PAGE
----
To facilitate access to dermatology consultations, the Government of Quebec will deploy a telemedicine platform, which will allow general practitioners to call on specialists to make a diagnosis.
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“General practitioners who request a teleconsultation in dermatology, instead of sending the patient and the dermatologist seeing him and taking care of him. They give “feedback” to the general practitioner who consults them via this platform”, summed up Dr. Vincent Oliva, president of the Federation of Medical Specialists of Quebec (FMSQ).
No question therefore, that the patient himself takes a photo of his problem to send it. “The tools with the patient will come in a second time, in another form”, for her part indicated Dr. Dominique Hanna, president of the Association of medical specialists dermatologists of Quebec (AMSDQ).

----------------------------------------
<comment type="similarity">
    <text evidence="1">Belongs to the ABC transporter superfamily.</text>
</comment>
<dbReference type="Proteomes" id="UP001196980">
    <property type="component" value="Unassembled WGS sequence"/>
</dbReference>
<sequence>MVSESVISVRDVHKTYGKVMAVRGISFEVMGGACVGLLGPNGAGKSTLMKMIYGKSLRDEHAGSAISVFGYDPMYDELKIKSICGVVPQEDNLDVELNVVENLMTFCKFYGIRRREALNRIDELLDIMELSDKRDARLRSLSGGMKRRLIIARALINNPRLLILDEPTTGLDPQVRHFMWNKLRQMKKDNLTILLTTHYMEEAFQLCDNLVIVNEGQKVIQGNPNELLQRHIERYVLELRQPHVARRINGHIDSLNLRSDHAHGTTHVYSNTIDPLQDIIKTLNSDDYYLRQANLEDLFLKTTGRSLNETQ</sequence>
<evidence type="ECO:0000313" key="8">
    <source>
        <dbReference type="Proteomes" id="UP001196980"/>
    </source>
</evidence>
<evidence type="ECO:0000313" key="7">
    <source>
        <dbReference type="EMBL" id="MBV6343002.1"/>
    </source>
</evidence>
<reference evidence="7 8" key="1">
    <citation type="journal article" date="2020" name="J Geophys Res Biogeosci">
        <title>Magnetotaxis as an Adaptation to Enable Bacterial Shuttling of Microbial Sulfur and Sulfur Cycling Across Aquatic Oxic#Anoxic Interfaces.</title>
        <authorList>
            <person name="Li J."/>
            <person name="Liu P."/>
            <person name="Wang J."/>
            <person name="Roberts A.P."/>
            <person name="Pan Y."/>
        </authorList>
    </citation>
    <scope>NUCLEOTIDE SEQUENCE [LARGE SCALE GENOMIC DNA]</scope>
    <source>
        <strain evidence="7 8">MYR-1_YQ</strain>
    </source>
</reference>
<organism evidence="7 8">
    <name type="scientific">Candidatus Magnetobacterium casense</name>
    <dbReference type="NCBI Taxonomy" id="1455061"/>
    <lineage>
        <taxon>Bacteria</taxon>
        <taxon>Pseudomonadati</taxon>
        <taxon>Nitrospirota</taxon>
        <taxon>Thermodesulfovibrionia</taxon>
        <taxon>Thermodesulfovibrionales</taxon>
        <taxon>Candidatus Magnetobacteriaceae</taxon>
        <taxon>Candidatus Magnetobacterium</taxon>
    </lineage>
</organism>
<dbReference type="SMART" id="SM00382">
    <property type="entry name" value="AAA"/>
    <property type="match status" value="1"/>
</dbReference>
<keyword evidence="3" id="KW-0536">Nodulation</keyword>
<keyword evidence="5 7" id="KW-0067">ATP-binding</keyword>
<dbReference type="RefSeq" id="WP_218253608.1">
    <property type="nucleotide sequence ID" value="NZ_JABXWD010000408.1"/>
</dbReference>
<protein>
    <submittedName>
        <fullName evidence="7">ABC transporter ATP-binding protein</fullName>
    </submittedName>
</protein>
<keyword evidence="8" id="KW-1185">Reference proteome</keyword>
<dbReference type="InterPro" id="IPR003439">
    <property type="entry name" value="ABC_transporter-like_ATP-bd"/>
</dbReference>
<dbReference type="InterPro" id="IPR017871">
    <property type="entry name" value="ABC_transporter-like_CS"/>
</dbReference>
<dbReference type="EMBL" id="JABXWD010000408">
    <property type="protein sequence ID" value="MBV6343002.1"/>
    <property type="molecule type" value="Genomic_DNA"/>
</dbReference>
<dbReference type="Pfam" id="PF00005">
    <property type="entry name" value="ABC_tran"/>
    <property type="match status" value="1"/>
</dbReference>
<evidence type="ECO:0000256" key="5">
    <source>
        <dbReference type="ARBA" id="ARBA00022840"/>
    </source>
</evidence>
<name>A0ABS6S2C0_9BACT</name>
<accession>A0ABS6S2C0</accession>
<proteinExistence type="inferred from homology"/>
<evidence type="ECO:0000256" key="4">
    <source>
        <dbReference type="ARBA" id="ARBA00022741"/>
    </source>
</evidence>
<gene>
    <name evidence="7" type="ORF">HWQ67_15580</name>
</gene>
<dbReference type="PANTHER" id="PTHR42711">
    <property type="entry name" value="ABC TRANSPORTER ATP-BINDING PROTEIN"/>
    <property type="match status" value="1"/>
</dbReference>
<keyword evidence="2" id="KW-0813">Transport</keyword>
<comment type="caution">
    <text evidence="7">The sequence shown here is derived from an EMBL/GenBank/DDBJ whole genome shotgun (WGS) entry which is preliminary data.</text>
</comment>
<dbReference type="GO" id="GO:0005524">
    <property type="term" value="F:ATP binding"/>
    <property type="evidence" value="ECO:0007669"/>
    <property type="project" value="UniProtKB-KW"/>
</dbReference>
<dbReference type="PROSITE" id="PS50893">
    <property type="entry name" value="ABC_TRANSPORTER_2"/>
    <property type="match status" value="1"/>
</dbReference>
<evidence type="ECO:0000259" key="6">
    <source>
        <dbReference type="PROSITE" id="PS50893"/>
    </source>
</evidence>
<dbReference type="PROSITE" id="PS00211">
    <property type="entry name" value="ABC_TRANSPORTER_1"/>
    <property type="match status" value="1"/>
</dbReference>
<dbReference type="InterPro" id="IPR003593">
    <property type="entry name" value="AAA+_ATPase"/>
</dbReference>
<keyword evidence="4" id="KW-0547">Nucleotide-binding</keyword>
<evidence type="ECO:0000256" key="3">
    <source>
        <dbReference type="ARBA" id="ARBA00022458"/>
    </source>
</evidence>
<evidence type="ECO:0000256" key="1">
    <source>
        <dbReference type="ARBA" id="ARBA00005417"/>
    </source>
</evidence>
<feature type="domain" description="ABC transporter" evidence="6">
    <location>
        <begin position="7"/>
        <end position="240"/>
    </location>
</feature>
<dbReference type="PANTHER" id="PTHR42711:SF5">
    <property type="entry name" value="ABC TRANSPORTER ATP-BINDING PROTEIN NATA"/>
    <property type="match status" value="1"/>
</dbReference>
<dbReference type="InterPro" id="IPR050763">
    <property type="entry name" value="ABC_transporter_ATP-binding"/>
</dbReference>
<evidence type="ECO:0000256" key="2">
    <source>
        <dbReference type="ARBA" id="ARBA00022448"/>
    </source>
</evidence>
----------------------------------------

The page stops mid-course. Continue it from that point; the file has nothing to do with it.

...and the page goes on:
Dermatology is currently the specialty that receives the most consultation requests. According to the government and representatives of doctors, the new platform will therefore reduce delays for the general public.
“Between 50 to 75% of patients can be treated in teledermatology and do not need to be seen in person. Dermatology is an image specialty. Our analysis is based on a visual analysis of the disease,” Dr. Hanna revealed.
The Virtual Care Platform (VCP) has been tested over the past few months in selected regions. The positive results encouraged the advancement of the deployment schedule. Starting July 4, it will be available in all regions of Quebec.
Last March, the Auditor General of Quebec indicated, in a report, that telemedicine during the pandemic could have harmed the quality of care, because its use was poorly regulated.
“At the start of the pandemic, the stakes were very high, but I think we also learned a lot. […] Here, what is important is to treat patients as quickly as possible. We have seen that telemedicine works,” explained Christian Dubé, Minister of Health and Social Services.